Reader's Digest is ready to exit Chapter 11 bankruptcy after its bankruptcy restructuring plan was approved by the bankruptcy court.
Under the bankruptcy plan, senior lenders owed $1.6 billion will receive all the equity in the reorganized company plus a new $300 million loan. Another $105 million loan will remain in place. Bondholders owed more than $600 million will receive warrants, an offer that practically wipes them out.
Different groups of unsecured creditors would see widely different recoveries. Companies that will continue to do business with Reader's Digest after it emerges from bankruptcy-about 800 vendors-will see a full recovery. The retiree group, owed about $80 million, would see a recovery of less than four cents on the dollar.
Of course the retiree group strongly opposed Reader's Digest's bankruptcy plan, but bankruptcy Judge Robert Drain rejected their argument that the plan discriminated against them. He stated that the bankruptcy distribution plan met the requirement of the bankruptcy code and that is was essential to the company's ability to remain viable after emerging from bankruptcy. However, most of Reader's Digest retirees are unaffected by the company's bankruptcy plan and will continue to receive pension payments. The opposing retirees were part of a subset of retirees who receive supplemental pension benefits.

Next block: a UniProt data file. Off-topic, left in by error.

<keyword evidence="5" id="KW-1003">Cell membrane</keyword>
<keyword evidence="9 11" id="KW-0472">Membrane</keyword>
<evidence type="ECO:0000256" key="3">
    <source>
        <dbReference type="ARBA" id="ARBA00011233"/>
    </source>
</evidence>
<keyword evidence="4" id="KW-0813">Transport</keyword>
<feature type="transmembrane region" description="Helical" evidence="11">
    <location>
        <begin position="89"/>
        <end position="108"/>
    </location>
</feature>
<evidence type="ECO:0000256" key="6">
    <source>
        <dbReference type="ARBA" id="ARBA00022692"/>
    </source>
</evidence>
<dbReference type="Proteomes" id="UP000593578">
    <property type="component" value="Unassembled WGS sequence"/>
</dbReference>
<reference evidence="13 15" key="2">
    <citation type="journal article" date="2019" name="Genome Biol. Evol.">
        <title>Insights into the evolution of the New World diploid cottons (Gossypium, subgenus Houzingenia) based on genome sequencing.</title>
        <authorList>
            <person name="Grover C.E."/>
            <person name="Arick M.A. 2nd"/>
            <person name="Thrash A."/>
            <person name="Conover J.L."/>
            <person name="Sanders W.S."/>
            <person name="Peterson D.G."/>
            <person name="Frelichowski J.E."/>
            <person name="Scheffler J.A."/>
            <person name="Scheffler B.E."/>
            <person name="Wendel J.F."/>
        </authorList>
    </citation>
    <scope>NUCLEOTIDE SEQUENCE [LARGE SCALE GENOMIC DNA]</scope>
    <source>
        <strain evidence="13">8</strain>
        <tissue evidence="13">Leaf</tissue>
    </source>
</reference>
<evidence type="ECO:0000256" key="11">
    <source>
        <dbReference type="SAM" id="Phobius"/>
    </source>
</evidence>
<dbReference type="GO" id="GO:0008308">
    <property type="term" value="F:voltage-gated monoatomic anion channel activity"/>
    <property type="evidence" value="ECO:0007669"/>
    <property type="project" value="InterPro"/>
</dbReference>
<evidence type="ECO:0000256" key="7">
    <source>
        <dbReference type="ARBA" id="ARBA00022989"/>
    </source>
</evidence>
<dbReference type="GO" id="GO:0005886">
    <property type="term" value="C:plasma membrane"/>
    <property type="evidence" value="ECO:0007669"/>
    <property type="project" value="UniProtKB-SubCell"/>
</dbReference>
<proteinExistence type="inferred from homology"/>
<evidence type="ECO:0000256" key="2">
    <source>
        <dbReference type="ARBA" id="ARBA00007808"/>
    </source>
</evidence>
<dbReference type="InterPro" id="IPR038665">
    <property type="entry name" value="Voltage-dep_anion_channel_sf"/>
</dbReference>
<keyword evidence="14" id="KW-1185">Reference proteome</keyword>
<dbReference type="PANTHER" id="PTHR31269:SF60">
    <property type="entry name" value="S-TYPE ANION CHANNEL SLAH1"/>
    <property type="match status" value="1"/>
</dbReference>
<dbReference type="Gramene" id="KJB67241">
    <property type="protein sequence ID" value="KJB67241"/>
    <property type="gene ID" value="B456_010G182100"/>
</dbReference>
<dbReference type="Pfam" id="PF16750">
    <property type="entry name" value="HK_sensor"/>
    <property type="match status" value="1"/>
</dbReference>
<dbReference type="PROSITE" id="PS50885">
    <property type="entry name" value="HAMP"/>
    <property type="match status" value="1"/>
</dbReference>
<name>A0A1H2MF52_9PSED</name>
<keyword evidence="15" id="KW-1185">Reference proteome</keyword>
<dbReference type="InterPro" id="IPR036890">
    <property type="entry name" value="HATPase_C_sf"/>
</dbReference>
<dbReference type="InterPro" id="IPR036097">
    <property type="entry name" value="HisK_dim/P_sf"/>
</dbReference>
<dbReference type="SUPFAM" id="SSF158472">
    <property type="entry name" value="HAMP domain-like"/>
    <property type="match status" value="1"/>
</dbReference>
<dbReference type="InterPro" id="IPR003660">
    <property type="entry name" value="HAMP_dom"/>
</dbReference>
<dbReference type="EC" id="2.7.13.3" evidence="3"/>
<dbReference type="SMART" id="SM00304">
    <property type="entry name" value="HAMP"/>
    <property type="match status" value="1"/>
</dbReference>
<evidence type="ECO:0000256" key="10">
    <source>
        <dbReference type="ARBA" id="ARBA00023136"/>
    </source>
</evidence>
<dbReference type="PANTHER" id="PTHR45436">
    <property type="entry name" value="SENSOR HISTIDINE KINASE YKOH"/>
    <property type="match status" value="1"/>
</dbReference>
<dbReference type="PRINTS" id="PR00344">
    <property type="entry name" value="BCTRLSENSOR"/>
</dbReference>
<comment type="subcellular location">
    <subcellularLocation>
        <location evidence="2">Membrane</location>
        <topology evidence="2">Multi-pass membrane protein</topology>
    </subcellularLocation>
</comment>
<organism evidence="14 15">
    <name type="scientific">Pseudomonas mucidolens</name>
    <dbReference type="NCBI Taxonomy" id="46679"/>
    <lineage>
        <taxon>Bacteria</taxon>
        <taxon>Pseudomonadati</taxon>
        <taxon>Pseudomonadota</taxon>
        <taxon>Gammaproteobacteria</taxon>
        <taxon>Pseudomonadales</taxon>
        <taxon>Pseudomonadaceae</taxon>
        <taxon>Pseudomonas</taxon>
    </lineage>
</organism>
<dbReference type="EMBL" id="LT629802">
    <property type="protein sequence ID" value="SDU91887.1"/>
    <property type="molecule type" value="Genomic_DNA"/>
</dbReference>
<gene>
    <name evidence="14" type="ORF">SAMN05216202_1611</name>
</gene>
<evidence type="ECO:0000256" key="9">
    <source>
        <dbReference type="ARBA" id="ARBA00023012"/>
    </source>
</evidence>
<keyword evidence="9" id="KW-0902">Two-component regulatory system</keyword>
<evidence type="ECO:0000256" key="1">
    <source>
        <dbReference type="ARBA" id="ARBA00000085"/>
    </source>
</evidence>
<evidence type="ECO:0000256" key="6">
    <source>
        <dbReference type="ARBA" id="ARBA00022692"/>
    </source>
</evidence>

Reader's Digest filed Chapter 11 bankruptcy in August, because it was financially struggling due to declining advertising revenue and a heavy debt load stemming from acquisitions done in 2007. Many analysts predict that Reader's Digest will emerge from Chapter 11 bankruptcy a stronger company; but may not remain viable unless it creates a powerful strategy to compete with online publishers.